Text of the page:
Dissertation obstacles

I extended a challenge to some of my course work students to study this photo (that I took in Jamestown, Virginia) and had them each share a quote about the PhD journey that might go with it. I love how the wall and the tree seem to be connected…I’m actually unsure of which came first; The goal or the obstacle? Obstacles are really growth opportunities, even if at the time we don’t see it that way!

As you study this photo, I’m sure you can think of all sorts of analogies for this photo and your Walden life; but know that the road to finishing your PhD will be bumpy, but that the obstacles in your way will provide growth. And growth, no matter how slow, is happening, and will make a difference long-term; just like the connection between this wall and tree.

BrickWallTree_obsticle

I also think the juxtaposition of the old brick fence and the modern metal fence (in the background) might lend itself to some philosophical discussion too! Anyone want to chime in?

The wind,

~Dr. Darci

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Lit Review skills require 1 sentence for methods so you get to the analyze results and their importance.

Analyzing not just summarizing research articles

Quality of Evidence

An important thinking and writing skill you must gain as a doctoral student is being able communicate the “quality of evidence” of the studies you cite. Too often, doctoral students want to spend a full paragraph on explaining the methods when really, what matters is the evaluation and analysis of the study. We expect our students to be able to interpret study results, explain why some studies weigh heavier in their findings than other studies, then discuss the impact various studies have on the research theme being explored in your analysis. This is called the “Quality of Evidence.”

In talking with our program director, Dr. Shepard, she shared with me that students should be able to address ALL of the methods in a clause introducing the study, and the rest of the text is focused on the analysis, and addressing the quality of evidence of that article. The clause will be some variation on this formula:

 In this (methodology) study + methods = findings were…

Here are some examples:

In this phenomenological study, interviews were conducted with 12 teachers and 4 administrators, along with two focus groups with 6 teachers each. Findings indicated that…

In this qualitative single case study, two one-hour interviews were conducted with seven teachers along with a review of multiple artifacts of… Findings indicated that…

In this multiple case study of five teachers in three high schools, it was found that…

Lit Review skills require 1 sentence for methods so you get to the analyze results and their importance.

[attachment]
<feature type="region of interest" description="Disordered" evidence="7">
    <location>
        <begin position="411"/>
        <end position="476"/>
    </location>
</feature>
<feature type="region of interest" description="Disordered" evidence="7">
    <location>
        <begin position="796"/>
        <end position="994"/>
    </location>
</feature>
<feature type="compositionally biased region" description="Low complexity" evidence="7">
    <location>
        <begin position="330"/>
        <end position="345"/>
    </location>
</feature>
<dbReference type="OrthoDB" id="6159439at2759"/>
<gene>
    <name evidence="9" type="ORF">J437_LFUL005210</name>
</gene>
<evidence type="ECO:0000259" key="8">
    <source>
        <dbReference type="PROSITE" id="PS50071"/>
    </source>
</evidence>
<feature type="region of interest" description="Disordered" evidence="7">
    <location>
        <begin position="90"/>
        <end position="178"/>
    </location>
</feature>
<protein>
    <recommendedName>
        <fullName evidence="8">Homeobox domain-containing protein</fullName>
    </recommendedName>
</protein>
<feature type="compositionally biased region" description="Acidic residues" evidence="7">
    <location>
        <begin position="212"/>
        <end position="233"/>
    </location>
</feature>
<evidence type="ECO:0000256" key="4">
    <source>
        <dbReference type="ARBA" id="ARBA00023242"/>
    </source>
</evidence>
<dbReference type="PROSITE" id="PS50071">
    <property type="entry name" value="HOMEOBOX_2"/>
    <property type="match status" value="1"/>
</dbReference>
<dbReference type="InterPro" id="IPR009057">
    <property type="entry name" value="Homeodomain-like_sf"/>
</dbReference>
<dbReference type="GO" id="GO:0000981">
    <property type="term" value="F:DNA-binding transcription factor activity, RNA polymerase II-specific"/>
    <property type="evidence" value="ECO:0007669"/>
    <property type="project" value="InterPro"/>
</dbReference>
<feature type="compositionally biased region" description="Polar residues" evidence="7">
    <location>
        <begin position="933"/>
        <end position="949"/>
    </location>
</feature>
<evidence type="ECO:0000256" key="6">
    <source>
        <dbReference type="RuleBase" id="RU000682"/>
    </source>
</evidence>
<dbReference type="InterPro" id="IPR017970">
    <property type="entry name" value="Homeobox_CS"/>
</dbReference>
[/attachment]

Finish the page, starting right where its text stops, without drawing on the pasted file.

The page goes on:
Essentially, you want to make sure you’re not writing large summaries of methodology, but instead exerting your energy on the interpreting of the findings and how it related to your own theme and other studies you have found. If you write more than 2 sentences explaining the methods, it is most likely too much!

Analyzing, Comparing, Contrasting, and Evaluating Research Findings

However, when analyzing, comparing, contrasting, and evaluating research results, not all studies are equal. You must consider the “power” that the participant sample paired with the methods have, before making over-reaching statements of comparison or analysis.  The purpose of having you summarize the methods in one sentence is to help you focus on the quality of evidence the study has. For example, which of the two studies do you believe has a higher quality of evidence?

  1. A case study of 5 teachers who were interviewed at a single school
  2. A mixed methods study where the researcher gathered data from 450 teachers across the USA using a validated/reliable survey, and followed up with interviews of 12 teachers

How do you handle this if the first study had results that align with the research you are proposing to do for your dissertation? The mixed methods study on the other hand had results that were contradictory to the case study results. You must be careful not to place emphasis on the study whose data isn’t as powerful, just because you like the results better! Your analysis must be fair, and any comparisons you make must not ignore this quality of evidence. Your referencing the studies must be truthful and represent the data accurately.

Apply these ideas to your own writing. Have you been guilty of writing long summaries of study methods? Have you considered the methods and number of study participants when comparing and analyzing studies? Would love to hear your stories.